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Emily Brontë, painted by her brother, Branwell Brontë

Emily Brontë (1818-1848)

A selective list of online literary criticism and analysis for the English Victorian novelist Emily Brontë, favoring signed articles by recognized scholars and articles published in peer-reviewed sources

Introduction & Biography

"Emily Brontë." A substantial biography of Emily Brontë, includes a list of recommended biographies and literary criticism for her. Poetry Foundation.

"Emily Brontë." The Victorian Web, ed. George Landow. Essays on Emily Brontë's writing techniques, themes, biography, and the Victorian cultural and historical context.

"Emily Brontë." Overview of Emily Brontë, ed. Lilia Melani. Publication of Wuthering Heights, critical responses, film versions, themes, the narrator, Wuthering Heights as a socio-economic novel, psychological interpretations, religion, metaphysics, mysticism, the Gothic, Romanticism, love, "I am Heathcliff", sex, Emily Brontë's poetry.

Newman, Beth. A review of Edward Chitham's The Birth of Wuthering Heights: Emily Brontë at Work (St. Martin's P 1998). Victorian Studies 42, 2 (Winter 1999)pp 310-12 [substantial extract, muse].

Dolin, Tim. Three studies of the Brontës are reviewed: The Cambridge Companion to the Brontës; and Charlotte Brontë: The Imagination in History; and "We Are Three Sisters": Self and Family in the Writing of the Brontës. In Victorian Studies 47, 1 (Autummn 2004) pp 131-34 [substantial extract, muse].

Vine, Steven. "Emily Brontë." A substantial introduction to Emily Brontë from the Literary Encyclopedia, 7 July 2001. On Wuthering Heights [subscription service].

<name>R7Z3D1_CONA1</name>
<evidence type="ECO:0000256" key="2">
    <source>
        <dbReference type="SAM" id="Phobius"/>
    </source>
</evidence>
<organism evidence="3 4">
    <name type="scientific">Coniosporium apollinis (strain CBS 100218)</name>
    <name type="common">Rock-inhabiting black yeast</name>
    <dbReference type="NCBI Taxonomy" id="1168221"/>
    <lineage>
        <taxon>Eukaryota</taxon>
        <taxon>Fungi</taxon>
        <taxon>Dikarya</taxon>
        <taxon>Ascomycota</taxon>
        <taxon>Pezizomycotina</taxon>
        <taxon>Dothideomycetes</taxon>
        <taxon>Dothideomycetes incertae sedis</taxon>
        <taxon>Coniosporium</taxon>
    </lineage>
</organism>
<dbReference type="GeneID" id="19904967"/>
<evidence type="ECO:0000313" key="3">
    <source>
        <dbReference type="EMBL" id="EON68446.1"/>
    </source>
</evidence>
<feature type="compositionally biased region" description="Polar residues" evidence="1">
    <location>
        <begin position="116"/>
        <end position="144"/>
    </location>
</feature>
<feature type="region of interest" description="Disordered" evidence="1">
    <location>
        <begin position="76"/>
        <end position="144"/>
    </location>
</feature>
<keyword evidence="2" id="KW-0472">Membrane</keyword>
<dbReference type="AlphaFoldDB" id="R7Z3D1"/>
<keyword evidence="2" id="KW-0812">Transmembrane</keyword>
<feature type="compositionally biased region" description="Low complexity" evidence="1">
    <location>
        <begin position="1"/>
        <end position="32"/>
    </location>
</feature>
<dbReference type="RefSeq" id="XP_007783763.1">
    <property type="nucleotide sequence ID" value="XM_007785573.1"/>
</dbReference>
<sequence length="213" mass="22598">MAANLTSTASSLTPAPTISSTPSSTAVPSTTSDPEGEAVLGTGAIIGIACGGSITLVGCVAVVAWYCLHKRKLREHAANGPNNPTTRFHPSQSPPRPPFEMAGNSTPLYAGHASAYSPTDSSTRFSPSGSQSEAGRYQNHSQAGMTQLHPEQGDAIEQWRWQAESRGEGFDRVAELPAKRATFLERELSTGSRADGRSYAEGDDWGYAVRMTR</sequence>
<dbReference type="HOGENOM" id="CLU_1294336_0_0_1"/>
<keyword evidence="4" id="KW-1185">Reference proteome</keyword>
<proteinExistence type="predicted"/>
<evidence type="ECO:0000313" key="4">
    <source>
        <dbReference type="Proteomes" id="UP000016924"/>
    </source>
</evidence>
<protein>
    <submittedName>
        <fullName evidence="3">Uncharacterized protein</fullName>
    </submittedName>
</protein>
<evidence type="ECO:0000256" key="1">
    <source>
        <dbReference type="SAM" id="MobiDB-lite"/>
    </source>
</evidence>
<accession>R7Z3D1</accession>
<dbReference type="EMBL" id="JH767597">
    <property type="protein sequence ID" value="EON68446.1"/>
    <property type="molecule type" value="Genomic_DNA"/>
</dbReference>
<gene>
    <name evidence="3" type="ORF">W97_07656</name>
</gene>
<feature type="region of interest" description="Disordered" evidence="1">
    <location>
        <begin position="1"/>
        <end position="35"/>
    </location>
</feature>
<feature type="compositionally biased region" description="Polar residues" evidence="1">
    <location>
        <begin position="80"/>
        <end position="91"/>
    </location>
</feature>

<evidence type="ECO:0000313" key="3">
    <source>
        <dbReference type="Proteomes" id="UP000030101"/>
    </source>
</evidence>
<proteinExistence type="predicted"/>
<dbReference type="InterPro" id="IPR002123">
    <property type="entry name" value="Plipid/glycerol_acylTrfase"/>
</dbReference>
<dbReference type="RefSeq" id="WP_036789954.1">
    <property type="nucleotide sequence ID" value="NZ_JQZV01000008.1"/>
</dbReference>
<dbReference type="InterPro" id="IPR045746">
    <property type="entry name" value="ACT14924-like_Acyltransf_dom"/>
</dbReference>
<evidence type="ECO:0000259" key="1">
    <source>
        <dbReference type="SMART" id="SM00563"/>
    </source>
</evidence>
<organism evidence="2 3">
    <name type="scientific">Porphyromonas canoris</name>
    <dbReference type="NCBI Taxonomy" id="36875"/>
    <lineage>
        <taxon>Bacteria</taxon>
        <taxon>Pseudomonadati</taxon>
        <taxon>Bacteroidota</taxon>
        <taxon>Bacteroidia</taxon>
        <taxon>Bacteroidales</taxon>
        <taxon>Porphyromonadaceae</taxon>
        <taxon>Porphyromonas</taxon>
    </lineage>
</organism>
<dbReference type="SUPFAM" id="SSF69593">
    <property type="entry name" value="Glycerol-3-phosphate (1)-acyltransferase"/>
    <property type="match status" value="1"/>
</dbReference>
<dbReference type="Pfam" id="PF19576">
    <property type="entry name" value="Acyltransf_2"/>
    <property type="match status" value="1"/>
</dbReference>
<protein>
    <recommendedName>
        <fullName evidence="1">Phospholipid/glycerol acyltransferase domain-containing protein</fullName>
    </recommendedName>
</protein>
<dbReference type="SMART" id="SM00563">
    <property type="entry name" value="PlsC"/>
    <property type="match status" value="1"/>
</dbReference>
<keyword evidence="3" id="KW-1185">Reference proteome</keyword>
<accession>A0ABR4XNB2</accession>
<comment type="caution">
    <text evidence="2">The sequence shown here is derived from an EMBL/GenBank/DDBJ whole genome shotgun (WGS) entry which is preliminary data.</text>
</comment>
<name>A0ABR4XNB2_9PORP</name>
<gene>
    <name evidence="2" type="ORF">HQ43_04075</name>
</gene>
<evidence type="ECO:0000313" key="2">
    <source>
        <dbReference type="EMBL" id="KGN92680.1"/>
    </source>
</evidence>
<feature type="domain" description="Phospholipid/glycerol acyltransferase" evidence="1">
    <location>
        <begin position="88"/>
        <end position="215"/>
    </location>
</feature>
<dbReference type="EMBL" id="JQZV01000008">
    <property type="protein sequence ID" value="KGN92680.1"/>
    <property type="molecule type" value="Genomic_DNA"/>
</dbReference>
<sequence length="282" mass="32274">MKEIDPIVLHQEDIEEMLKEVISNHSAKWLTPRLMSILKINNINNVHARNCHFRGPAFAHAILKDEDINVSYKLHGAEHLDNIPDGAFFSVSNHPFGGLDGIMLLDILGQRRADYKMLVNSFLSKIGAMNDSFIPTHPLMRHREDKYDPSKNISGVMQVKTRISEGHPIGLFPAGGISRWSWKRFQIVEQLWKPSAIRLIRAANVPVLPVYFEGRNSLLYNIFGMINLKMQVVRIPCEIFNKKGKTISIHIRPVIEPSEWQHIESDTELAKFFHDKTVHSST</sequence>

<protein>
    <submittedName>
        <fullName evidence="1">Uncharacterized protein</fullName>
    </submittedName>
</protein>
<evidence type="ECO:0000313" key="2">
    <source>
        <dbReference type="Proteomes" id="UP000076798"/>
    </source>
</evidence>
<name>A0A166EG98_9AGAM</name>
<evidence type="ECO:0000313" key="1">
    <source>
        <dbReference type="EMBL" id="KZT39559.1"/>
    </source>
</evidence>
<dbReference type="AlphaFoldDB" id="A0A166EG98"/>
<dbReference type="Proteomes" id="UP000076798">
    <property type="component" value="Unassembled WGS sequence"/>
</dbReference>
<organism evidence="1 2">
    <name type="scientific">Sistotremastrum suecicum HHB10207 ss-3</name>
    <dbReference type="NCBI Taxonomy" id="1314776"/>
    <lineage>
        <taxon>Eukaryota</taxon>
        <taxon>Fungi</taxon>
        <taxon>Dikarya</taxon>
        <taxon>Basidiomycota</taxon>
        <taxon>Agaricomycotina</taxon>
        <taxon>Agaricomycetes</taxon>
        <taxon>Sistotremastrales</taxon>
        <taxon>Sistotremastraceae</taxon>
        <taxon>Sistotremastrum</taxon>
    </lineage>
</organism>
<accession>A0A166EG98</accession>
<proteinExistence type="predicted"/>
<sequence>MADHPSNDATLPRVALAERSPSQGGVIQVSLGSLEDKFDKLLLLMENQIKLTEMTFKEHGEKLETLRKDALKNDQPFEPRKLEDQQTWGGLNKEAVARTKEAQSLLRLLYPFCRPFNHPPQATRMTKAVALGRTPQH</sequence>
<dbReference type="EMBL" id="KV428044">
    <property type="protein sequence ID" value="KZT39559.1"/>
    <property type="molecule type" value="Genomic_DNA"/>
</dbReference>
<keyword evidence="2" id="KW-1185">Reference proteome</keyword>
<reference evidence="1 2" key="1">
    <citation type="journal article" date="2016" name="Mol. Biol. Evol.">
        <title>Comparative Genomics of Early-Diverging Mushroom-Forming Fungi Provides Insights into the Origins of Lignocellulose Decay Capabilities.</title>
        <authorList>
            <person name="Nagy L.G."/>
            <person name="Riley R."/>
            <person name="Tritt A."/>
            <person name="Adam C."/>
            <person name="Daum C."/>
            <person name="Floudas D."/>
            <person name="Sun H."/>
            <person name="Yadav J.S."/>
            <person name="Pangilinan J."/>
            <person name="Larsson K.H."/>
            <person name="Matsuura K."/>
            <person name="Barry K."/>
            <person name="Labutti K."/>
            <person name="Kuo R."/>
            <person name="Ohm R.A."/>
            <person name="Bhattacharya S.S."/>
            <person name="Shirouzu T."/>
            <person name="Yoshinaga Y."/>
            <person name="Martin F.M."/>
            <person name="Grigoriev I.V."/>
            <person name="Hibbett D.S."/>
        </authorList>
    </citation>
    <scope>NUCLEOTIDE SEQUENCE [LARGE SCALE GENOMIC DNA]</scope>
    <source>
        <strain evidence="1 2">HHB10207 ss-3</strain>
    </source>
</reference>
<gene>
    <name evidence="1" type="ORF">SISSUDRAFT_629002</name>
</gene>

"The Brontës." Older criticism, with annoying ads, from The Cambridge History of English and American Literature (1907-21).

Literary Criticism

Austin, Linda Marilyn. "Emily Brontë's Homesickness." Victorian Studies 44, 4 (Summer 2002) pp 573-96 [substantial extract, muse].

Crick, Brian. "Charlotte Brontë: Her Sister's Interpreter: Reading Oppositely or Literary Criticism as Special Pleading." Crick notes that Charlotte Brontë's prefatory comments to her sister Emily's Wuthering Heights "have virtually infiltrated the work to become an intimate part of the text itself." Adding "For me these two brief essays are a long-standing source of irritation which even the accepted conventions for publishing academic articles do not warrant disguising." The New Compass: A Critical Review 2 (December 2003).

Farrell, John P. "Wuthering Heights Dreams." ELH 56 (1989) pp 173-208, revised version.

Farrell, John P. "The Reader's Role in Wuthering Heights." Lecture notes from Professor Farrell.

Gezari, Janet. "Fathoming 'Remembrance': Emily Brontë in Context." ELH 66, 4 (Winter 1999) pp 965-84 [substantial extract, muse].

Gezari, Janet. Publisher's site for Last Things: Emily Brontë's Poems (Oxford 2007). Chapter contents: Last Things, Fathoming 'Remembrance', Outcomes and Endings, Fragments, The First Last Thing, Posthumous Brontë.

Olszewski, Brian. "Ludic Economies of Wuthering Heights." Play and playfulness in Journal of Narrative Theory 40, 1 (Winter 2010) [substantial extract, muse].

Stonum, Gary Lee. "Emily's Heathcliff: Metaphysical Love in Dickinson and Brontë" [and Emily Dickinson]. The Emily Dickinson Journal 20, 1 (2011) pp 22-33 [in free issue].

Bibliography & Web Sites

The Brontës: Texts, Sources, and Criticism, includes 14 early (1840s) reviews of the Brontës. By Peter Friesen, SUNY Plattsburgh.

"Women in the Literary Marketplace," an online exhibit from the Division of Rare and Manuscript Collections at Cornell U, contains short entries on several Victorian women authors and their typical themes, information about the publishing context, and some images of first editions.

Nineteenth-Century Gender Studies. An open access, peer-reviewed journal publishing scholarship on gender studies and nineteenth-century British literature, art and culture.

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